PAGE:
Thoughts on Guilt

Generally speaking, I am someone who experiences a great deal of guilt.  Now, mostly I don’t mind. I think that a whole lot of the time guilt is there to make you feel bad about crappy things you’ve done so that you don’t do them again.  It’s nature’s little correction system, and I have high standards for myself that I fail to live up to now and again (often) and so it makes sense that I would feel guilty when I blow it.  That lousy feeling is worth avoiding. Guilt, I believe, it mostly there to tell you when you’re doing something bad or being a jerk.  It’s like a warning system that rings an alarm when I’m coming off the path. 

I know that’s not always true about guilt. When the kids were little and summer vacation would end, I would just about weep with joy.  I would be a good, loving and committed mother all summer long. We’d go to the park and do crafts and have no TV and it would be beautiful for the kids, and I wouldn’t resent it all (much) and then the first day of school would come and I’d drop the three of them off and then be the mum in the schoolyard wishing them a happy day and pretending like I was going to miss them… then trying to get all the other parents to high five me and hug the minute that the door to the school closed with them on the other side of it.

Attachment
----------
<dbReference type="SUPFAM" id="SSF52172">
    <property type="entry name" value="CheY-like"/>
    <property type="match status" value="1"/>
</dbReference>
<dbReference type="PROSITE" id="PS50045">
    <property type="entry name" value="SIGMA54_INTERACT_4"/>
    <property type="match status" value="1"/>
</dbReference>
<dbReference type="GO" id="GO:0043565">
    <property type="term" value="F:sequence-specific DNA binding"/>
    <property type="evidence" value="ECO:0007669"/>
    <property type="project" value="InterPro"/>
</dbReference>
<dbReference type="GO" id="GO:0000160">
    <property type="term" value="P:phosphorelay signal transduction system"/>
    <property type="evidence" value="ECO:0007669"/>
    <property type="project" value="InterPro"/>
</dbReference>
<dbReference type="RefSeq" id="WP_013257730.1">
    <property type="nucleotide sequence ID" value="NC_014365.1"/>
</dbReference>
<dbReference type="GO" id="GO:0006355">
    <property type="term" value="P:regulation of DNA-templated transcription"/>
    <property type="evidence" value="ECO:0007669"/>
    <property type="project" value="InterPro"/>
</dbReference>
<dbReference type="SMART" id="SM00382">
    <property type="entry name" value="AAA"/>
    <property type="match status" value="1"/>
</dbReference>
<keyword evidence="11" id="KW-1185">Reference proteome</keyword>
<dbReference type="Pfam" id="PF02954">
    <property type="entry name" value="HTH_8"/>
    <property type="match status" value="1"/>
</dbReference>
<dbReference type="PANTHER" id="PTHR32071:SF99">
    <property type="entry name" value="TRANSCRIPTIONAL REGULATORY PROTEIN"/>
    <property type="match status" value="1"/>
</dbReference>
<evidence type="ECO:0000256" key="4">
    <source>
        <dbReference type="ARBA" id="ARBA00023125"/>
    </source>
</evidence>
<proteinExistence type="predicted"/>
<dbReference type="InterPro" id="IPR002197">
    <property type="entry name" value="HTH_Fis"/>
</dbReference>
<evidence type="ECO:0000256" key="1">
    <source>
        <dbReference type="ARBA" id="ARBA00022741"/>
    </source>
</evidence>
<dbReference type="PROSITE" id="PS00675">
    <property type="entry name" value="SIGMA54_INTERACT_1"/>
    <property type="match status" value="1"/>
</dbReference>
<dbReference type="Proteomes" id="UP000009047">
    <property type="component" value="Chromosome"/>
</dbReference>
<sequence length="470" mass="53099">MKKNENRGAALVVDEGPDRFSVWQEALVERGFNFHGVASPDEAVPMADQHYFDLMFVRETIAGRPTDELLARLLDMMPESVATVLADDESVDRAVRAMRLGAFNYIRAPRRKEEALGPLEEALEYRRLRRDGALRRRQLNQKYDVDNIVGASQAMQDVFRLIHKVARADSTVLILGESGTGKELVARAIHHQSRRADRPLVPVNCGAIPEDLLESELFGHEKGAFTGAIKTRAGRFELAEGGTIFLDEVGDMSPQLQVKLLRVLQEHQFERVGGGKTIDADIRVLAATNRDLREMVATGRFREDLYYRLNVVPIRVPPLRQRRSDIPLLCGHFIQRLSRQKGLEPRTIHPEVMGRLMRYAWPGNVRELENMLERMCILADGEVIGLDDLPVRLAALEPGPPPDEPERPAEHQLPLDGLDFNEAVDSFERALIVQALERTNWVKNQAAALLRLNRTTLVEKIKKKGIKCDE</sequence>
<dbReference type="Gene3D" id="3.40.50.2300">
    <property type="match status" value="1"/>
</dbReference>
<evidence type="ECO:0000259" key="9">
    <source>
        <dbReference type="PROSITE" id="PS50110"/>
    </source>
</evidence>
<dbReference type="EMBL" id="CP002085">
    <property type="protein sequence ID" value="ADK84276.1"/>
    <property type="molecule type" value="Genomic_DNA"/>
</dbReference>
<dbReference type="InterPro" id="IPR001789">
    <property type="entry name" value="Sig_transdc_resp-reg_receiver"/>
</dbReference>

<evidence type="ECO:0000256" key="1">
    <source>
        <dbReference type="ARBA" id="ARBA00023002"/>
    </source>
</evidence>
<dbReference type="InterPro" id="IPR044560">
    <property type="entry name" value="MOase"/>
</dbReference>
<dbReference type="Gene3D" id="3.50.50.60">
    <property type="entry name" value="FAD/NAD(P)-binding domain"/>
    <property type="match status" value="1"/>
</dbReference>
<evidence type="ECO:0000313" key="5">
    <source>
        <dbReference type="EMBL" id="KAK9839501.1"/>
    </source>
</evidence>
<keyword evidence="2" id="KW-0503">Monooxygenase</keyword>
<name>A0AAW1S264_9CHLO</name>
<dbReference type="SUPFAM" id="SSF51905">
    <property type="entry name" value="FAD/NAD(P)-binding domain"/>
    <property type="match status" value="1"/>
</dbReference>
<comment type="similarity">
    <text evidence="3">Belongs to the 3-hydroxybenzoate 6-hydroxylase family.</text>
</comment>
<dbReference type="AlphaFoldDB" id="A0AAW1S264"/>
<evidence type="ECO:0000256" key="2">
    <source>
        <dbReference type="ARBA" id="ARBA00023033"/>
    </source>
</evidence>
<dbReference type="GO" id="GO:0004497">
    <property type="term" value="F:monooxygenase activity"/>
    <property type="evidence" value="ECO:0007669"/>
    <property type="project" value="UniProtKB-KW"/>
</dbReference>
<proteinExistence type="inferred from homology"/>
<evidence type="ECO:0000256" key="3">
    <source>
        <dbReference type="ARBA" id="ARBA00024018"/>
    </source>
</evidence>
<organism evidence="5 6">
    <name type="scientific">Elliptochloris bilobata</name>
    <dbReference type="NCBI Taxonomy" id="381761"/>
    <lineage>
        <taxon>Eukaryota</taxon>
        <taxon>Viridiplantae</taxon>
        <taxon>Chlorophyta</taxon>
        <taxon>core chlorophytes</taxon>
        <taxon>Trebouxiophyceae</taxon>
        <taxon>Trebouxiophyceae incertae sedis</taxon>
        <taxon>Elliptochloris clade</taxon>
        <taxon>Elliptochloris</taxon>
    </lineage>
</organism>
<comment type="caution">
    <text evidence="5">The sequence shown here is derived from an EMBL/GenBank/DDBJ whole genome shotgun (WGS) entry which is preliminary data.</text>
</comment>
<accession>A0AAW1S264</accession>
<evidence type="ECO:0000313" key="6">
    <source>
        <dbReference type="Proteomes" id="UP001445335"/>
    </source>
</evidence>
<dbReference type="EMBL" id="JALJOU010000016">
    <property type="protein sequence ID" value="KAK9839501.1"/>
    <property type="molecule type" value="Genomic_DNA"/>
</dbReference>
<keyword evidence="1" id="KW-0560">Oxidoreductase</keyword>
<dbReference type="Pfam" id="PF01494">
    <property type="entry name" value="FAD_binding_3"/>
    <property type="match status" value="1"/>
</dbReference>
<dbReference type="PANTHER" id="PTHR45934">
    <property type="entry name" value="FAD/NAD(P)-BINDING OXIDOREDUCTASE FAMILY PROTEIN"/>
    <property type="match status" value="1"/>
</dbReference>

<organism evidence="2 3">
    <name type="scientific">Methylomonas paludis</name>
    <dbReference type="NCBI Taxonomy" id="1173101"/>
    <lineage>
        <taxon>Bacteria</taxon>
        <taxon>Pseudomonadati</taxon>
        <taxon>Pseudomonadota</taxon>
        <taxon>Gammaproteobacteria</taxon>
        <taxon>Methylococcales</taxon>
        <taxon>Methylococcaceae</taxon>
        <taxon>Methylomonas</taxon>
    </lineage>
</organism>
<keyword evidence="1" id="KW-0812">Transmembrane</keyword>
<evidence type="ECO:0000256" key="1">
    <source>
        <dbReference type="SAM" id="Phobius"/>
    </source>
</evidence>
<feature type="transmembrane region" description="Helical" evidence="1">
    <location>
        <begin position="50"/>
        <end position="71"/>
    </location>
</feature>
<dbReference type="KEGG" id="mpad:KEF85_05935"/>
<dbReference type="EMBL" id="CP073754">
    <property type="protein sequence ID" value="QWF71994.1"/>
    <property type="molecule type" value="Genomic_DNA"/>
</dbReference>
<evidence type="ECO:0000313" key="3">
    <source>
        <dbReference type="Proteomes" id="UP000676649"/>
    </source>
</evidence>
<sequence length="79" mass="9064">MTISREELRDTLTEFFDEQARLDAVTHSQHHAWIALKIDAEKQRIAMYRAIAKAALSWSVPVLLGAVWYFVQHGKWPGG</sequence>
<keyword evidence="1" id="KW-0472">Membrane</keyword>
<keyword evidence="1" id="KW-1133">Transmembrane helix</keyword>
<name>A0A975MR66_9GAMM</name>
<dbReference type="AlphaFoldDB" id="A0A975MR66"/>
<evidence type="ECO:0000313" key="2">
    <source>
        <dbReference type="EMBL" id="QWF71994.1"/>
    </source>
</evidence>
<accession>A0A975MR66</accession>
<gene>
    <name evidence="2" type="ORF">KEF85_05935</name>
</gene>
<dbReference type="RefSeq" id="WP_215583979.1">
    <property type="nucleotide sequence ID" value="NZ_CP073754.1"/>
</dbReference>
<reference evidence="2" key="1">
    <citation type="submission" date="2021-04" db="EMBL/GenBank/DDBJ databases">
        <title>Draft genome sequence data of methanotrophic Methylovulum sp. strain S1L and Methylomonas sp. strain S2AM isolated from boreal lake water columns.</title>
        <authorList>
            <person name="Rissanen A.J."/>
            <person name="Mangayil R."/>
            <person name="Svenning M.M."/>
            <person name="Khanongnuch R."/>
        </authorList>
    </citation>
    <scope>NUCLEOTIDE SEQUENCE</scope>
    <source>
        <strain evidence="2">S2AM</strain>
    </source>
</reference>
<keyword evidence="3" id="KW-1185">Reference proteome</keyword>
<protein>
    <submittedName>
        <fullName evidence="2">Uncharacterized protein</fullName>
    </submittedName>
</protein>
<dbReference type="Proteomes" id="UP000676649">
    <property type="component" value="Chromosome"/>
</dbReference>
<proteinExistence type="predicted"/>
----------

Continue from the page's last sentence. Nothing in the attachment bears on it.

Always, while I was trying to kiss some random woman on the mouth in a pure human expression of happiness, there would be some mother – you know the one, she exists in every schoolyard in the world, the mum who says "Oh no. I hate the first day of school.  I miss my children so much when they aren’t with me" and it would hit me like a train. A train with a snowplow on the front of it. Guilt. A big crushing tsunami of guilt that I didn’t love my children enough to want to be with them all the time.  It would always take a few minutes for me to remember the truth. You’re not a crap mum if you think it’s really okay to enjoy a cup of coffee without someone throwing a lego in it. Without someone yelling "SHE’S LOOKING OUT MY WINDOW." I wasn’t a bad mother because I wanted to pee by myself just once or twice a year.  I’d put down the guilt and walk away. I could define good mothering for myself, and I had.  That mum’s feelings were hers, not mine. Guilt is a feeling you’re supposed to experience when you cross your moral line, not the moral line of the lady down the street.